Saturday, December 5, 2009

Was that a coo or a squeak?

When our older son Logan was born, Christie and I started religiously reading "Your Baby's First Year - week by week", and when the first year came to an end, we moved on to the next book in the series. Each week, we spent part of an evening learning about the behavior that would be expected from a "normal" child of that age, then set about convincing ourselves that our son fit into that category. Any time we discovered that, for instance, most 14-month-olds know six words, whereas Logan only knew five, we'd spend the next few weeks working to correct the shortcoming that we almost always attributed to our negligent parenting. Around his second birthday, I must've subconsciously arrived at the realization that this was a manifestation of ridiculous over-parenting, because I can't remember the last time I picked up one of those books, but I'm completely convinced that Logan couldn't possibly be a more normal 3-year-old.

Now that I'm an "experienced" parent, you'd think that I could relax and enjoy the mostly happy days of the past two months with Bryce. In spite of his unthinkably early arrival and all that it entailed, he seems to be doing great now. All of the doctors keep telling us that he looks awesome and that he's right on target for his adjusted age. However, I still find myself beset with anxiety; I really want to believe that he's going to beat the odds, but I keep waiting for the other shoe to drop. Did he really follow that toy with his eyes, or was it a fluke? Was he reaching for the ball, or just flailing his arms around? Was that a coo, or just a squeak?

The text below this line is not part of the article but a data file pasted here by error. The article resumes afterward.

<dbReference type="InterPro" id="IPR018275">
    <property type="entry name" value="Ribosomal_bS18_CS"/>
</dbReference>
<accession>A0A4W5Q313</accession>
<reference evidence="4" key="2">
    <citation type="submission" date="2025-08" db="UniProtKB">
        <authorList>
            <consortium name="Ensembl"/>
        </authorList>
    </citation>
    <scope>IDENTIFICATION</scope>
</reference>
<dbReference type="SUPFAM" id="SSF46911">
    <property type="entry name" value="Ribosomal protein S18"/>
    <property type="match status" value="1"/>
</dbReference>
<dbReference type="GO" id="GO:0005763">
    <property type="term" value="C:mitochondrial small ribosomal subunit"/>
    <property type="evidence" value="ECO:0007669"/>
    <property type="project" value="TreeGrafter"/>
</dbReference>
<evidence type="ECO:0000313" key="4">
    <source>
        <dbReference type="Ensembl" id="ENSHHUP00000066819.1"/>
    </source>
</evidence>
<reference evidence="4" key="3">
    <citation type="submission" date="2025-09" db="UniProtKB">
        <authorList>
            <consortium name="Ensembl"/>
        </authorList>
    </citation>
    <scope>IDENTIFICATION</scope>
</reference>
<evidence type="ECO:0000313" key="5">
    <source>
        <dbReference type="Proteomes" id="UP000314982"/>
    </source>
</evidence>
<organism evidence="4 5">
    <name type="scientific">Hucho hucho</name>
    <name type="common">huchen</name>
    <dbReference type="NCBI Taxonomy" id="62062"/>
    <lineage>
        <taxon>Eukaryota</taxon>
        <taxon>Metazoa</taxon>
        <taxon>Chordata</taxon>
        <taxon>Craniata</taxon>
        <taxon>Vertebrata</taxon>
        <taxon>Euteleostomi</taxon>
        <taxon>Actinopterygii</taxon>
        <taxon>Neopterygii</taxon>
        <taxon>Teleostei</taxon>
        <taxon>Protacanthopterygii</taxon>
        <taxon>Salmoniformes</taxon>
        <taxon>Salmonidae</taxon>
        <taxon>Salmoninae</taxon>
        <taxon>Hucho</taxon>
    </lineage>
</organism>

In this case, the Internet is as much curse as blessing. I've had the opportunity to connect with dozens of other micro-preemie parents, and though this has been a great boon for my sanity, it also means that I've heard all too many stories about seemingly normal infancies followed by significant feeding and developmental issues in toddlerhood. The inevitably of some prematurity-related challenges seems to be a universal belief amongst those who've been down this road; as one parent so eloquently put it, "one simply can’t be exposed to extrauterine life at that gestation and not be marked for life from it."

So, every time we're told that he's passed another test or hit another milestone, I find myself wondering, if not this, then... what? Print this post

1 comment:

  1. You are all on the right road, Jason. Forget about the books. Each child is such a gift and will develop as they are able. At age two, Betsy could only say, "Mommy and Daddy" so she went to the hospital for many tests. The doctors found her to be normal and reminded us that Albert Einstein did not speak until he was 4-5 yrs. of age. Love them for us. You are all in our prayers.